BOSTON, Jan. 23, 2014—Two Springfield residents have been charged in a scam in which family members are contacted by phone and told that a loved one is being held for ransom, prompting Suffolk County District Attorney Daniel F. Conley to warn the public about similar schemes.
Revere Police detectives on Jan. 16 arrested JOSE O. CARRASQUILLO (D.O.B. 5/1/81) and JENNIFER RODRIGUEZ (D.O.B. 8/1/83) on warrants charging extortion by threat of bodily injury. They were arraigned the next day in Chelsea District Court, where Suffolk prosecutors recommended that they be held on $10,000 cash bail each. Judge D. Dunbar Livingston imposed $5,000 each. Both are expected back in court next month.
Evidence developed during the ongoing investigation suggests that a Revere mother received a phone call from a stranger last month. The male caller stated that the victim’s daughter, who was away at college, had been in a car accident with the caller’s cousin, who was a violent fugitive. The fugitive had a gun to the daughter’s head, the caller said, and would kill her if the victim didn’t do as she was told.
After instructing her not to hang up or contact police, the victim was ordered to send $1,000 through Western Union to Jennifer Rodriguez in Springfield. Because of a $500 limit on her bank card, the victim was forced to drive across town and cash a check while remaining on the phone in order to complete a second $500 wire transfer.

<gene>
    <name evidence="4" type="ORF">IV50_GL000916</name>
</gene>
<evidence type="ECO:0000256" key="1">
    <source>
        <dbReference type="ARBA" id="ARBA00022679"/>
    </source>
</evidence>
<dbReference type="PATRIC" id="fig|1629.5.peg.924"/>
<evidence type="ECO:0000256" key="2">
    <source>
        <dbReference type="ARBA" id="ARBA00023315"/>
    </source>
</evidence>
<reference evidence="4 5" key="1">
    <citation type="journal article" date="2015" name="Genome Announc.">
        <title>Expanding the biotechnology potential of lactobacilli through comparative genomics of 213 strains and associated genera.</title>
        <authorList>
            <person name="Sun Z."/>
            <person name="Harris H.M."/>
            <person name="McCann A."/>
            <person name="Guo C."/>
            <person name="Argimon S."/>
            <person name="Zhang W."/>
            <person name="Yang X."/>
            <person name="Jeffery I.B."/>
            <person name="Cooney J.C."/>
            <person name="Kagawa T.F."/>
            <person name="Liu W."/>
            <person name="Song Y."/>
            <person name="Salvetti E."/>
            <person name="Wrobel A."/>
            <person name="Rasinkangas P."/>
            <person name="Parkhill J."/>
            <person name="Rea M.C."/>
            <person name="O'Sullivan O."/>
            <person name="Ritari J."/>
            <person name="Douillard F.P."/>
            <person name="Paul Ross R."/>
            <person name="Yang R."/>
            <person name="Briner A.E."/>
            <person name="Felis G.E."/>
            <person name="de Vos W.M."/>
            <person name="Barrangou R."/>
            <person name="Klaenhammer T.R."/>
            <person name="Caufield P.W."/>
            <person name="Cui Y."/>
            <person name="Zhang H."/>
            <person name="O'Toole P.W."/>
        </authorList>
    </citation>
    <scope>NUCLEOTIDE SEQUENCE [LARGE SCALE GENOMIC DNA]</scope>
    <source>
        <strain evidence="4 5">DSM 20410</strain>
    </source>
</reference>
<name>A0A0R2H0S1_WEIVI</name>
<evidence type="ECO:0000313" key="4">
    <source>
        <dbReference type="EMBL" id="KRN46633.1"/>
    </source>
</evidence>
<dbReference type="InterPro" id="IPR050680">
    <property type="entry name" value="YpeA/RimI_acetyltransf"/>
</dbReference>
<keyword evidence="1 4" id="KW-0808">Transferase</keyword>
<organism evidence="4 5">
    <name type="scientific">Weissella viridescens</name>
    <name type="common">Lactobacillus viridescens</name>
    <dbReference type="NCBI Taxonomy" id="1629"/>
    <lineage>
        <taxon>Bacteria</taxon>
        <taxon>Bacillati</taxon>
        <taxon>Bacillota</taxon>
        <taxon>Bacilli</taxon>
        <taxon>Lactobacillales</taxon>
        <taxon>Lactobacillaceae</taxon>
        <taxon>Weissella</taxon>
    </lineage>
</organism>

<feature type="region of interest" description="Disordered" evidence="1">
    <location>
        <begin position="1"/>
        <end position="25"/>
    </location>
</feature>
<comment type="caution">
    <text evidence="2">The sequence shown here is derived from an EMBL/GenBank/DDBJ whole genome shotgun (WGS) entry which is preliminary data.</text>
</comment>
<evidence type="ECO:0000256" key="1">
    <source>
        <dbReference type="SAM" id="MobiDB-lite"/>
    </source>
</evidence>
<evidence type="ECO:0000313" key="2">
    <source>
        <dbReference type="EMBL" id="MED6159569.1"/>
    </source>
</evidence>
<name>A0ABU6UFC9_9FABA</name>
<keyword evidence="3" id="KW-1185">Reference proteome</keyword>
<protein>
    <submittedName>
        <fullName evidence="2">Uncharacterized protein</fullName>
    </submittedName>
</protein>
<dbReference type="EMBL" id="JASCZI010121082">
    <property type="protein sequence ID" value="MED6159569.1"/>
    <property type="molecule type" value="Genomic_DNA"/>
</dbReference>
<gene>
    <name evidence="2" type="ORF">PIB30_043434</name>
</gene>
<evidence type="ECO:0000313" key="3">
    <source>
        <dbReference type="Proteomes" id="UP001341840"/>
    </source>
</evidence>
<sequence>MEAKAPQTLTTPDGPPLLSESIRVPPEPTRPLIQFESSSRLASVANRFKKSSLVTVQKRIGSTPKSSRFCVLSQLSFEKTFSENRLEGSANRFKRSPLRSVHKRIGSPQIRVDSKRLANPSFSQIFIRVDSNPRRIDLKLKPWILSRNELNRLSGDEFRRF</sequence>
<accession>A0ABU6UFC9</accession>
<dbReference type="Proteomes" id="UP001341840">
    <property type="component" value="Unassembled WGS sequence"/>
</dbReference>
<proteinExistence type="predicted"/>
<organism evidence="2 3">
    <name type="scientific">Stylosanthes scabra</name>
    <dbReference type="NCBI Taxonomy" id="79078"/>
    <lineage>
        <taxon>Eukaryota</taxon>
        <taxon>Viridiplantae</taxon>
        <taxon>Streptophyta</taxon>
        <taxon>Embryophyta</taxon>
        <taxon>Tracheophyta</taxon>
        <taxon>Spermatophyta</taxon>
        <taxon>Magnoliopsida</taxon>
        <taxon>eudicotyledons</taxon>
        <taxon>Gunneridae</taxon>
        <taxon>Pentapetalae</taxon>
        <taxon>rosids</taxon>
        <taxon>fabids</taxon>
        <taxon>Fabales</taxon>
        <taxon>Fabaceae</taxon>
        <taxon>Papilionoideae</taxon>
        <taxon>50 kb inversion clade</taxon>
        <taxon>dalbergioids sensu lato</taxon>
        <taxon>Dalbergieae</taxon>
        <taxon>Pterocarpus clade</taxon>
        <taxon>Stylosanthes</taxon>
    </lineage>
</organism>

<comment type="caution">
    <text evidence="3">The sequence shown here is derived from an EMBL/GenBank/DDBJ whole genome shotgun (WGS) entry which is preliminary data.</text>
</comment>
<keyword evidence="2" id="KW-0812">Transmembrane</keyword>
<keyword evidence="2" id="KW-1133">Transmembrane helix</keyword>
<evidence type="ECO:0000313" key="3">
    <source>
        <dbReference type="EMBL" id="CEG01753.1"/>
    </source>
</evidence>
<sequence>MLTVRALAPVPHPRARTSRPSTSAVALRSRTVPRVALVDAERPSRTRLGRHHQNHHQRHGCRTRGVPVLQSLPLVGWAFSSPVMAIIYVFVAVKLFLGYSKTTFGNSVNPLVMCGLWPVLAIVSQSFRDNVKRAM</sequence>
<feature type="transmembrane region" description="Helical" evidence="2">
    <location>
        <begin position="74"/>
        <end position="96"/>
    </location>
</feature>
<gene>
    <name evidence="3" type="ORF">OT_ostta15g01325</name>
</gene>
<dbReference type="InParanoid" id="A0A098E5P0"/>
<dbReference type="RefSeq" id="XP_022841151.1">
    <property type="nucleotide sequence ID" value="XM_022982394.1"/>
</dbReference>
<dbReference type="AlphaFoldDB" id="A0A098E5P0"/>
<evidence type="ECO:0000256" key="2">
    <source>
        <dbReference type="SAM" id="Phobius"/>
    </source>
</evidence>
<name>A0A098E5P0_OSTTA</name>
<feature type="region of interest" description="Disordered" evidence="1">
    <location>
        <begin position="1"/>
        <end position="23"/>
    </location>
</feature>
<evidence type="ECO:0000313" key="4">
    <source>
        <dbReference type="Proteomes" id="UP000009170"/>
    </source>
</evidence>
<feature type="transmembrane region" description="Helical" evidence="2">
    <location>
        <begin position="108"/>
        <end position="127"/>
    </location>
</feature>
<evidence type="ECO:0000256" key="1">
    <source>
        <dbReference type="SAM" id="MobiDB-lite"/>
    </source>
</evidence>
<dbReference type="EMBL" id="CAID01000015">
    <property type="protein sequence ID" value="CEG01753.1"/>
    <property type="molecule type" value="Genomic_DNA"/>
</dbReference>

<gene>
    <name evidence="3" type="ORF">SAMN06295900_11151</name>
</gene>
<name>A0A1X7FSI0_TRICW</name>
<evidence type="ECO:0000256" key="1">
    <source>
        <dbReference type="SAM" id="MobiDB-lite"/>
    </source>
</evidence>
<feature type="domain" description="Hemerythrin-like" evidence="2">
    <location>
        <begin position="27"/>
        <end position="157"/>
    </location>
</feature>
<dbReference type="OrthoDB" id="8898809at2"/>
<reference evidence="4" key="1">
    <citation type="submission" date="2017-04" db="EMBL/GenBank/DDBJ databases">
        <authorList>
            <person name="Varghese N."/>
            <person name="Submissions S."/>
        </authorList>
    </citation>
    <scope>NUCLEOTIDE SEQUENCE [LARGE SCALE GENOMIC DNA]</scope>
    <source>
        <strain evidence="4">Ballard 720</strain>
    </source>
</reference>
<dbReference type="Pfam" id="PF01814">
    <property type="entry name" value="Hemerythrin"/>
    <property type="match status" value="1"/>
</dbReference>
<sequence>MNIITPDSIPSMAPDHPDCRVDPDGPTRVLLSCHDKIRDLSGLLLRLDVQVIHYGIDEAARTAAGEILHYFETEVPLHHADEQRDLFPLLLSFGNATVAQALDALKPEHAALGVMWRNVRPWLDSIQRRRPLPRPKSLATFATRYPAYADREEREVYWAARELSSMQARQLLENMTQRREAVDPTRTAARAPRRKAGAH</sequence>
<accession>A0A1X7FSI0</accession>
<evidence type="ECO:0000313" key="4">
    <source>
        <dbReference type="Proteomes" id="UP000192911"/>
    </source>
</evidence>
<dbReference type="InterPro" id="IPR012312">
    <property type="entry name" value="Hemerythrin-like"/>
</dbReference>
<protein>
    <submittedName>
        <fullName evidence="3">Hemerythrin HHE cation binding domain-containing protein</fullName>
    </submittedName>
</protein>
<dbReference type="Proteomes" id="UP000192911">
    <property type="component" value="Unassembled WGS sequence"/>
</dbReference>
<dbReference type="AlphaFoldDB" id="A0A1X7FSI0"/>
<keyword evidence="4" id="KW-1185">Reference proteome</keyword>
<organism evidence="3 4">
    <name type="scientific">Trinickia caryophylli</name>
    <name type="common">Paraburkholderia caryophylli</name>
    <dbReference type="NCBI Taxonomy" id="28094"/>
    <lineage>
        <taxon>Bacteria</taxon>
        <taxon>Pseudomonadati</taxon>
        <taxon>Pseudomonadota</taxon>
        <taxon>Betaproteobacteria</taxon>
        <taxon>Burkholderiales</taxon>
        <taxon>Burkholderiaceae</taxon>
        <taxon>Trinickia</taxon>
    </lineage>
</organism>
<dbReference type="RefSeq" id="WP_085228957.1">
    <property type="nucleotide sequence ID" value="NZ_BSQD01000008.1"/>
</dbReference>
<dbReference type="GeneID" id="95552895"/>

Revere Police detectives were able to identify the two separate locations at which the wire transfers were picked up. They reviewed the surveillance footage from those locations and obtained the identification information that the locations required of people receiving wire transfers. The footage showed Rodriguez, escorted by Carrasquillo, picking up the cash. Revere Police then obtained warrants for their arrests.
“The investigation suggests possible links to similar scams in Boston, Brookline, Cambridge, Everett, and Lynn,” Conley said. “Whether these defendants were acting alone or as part of a larger enterprise, they followed a pattern we’ve seen several times over the past few years. The caller says a family member is hurt, in jail, or being held captive. The caller sometimes has general information such as name, age, and residence that can appear convincing to a panicked relative, but could easily have come from social media websites such as Facebook. Victims have wired tens of thousands of dollars overseas to satisfy these ransoms, only to find that their loved ones have been safe at home the whole time.”
Persons who may have received such a call in the past are asked to call their local police to file a report. Anyone who receives such a call in the future should call 911 immediately.
“If a loved one is in danger, police can help,” Conley said. “In almost every case like this that we’ve seen, the danger is imaginary – but the financial losses are very real and can’t be recovered.”
All defendants are presumed innocent until and unless proven guilty beyond a reasonable doubt.